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Re: Performance Objectives

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At 03:11 PM 12/10/97 +0500, you wrote:
>
>Per Bruce Resnick: 
> 
>> Perhaps we could codify structures into A, B, and C levels.   
>> "C" level would be code minimum as it exists now.  Levels "A"  
>> and "B" could represent code increases in lateral design (say  
>> 25% or 50% more seismic), and vertical design (higher live  
>> load and/or deflection criteria).  The advantage to codifying  

Just to continue this dicussion, I'd like to throw in a comment that there
is a ranking of "quality" or "effectiveness" of buildings in the code. It
comes into play with resistance to fire. Everyone involved in commercial
construction should be familiar with the various construction types that a
building will fall into. The type of construction allowed by the bulding
code depends, for the most part, on the acceptable level of fire hazard to
the building. In high rise and other buildings in which a large number of
people can be at risk, the level of performance is raised by the code. On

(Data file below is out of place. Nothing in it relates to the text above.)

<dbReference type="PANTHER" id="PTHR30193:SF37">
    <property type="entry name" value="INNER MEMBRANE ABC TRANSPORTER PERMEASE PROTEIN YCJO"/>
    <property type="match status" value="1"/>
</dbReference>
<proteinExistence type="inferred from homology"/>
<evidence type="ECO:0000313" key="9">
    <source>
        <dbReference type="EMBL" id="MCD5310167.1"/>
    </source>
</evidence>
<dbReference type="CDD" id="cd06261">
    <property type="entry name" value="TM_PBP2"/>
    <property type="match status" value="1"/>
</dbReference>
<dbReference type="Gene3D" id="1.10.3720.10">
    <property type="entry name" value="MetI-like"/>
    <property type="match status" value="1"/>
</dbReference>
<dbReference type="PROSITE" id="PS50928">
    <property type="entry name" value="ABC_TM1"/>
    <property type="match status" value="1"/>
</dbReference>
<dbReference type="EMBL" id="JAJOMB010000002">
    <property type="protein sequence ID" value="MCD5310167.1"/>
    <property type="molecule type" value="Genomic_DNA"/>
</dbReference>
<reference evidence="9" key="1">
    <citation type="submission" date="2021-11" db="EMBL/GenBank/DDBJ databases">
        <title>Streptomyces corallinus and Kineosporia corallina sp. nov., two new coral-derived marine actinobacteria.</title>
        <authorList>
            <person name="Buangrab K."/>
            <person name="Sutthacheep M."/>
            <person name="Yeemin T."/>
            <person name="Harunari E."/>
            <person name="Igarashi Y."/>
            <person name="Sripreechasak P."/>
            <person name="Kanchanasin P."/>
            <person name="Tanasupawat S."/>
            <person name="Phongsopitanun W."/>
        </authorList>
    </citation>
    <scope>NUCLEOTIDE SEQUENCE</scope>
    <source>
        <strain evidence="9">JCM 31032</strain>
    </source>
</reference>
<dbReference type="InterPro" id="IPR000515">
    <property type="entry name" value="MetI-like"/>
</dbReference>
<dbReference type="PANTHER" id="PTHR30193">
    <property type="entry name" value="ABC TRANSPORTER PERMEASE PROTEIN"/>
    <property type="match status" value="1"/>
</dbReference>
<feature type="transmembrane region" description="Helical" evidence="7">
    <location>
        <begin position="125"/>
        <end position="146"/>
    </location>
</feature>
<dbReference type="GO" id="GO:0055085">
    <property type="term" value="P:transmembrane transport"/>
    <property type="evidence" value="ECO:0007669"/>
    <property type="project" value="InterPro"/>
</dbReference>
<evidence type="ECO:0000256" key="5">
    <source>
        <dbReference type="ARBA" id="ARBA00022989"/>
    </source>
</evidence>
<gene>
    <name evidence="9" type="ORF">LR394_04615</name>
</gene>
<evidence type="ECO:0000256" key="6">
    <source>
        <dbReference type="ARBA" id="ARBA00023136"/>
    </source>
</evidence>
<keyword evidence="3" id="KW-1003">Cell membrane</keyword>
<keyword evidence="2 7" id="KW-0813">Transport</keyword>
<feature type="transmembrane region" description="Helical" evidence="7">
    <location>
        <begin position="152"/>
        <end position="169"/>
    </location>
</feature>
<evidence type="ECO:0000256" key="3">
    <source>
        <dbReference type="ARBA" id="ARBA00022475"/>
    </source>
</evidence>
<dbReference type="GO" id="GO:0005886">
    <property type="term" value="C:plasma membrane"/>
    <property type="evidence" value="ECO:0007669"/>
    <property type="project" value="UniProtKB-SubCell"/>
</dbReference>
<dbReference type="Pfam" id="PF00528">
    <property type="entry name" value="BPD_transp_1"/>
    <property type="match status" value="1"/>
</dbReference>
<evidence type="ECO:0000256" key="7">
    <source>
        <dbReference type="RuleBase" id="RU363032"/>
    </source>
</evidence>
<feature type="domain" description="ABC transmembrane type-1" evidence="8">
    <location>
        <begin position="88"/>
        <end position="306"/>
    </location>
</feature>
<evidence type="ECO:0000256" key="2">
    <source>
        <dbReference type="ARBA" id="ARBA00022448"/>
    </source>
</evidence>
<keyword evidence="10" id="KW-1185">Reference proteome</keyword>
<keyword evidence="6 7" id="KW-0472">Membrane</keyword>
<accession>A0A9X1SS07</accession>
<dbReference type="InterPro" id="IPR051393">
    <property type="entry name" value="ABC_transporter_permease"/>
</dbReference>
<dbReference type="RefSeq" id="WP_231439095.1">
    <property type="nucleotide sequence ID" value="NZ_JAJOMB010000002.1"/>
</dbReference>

the other hand, a small low-density building can be built to a much lower
level of fire safety.

The structural sections of our code, the SBCCI, which are probably similar
to others, already have some loading coefficients which depend on the
"importance" of a structure. However, there is no tie to a building "type".

I could well imagine that the least restrictive building type,
"combustible, unsprinklered and unprotected", could be open to construction
to prescriptive code standards. These are usually fairly small and no more
than 2 stories. The more restrictive building types that allow for larger
building areas and more stories could be limited to performance type codes,
codes which are not normally used by non-professionals and can't really be
enforced by building inspectors (inspectors and plan reviewers are not
usually trained to use performance codes in my part of the country). In our
state code, we no longer even have design information on loads...we are
referred to ASCE 7. Steel is pretty much left out and a designer/builder
has to use the ASCE and other steel construction references.

Perhaps some of the building officials that peruse this list will comment
on how the structural safety of buildings can be more closely tied to the
basic building "types".

Ted Partrick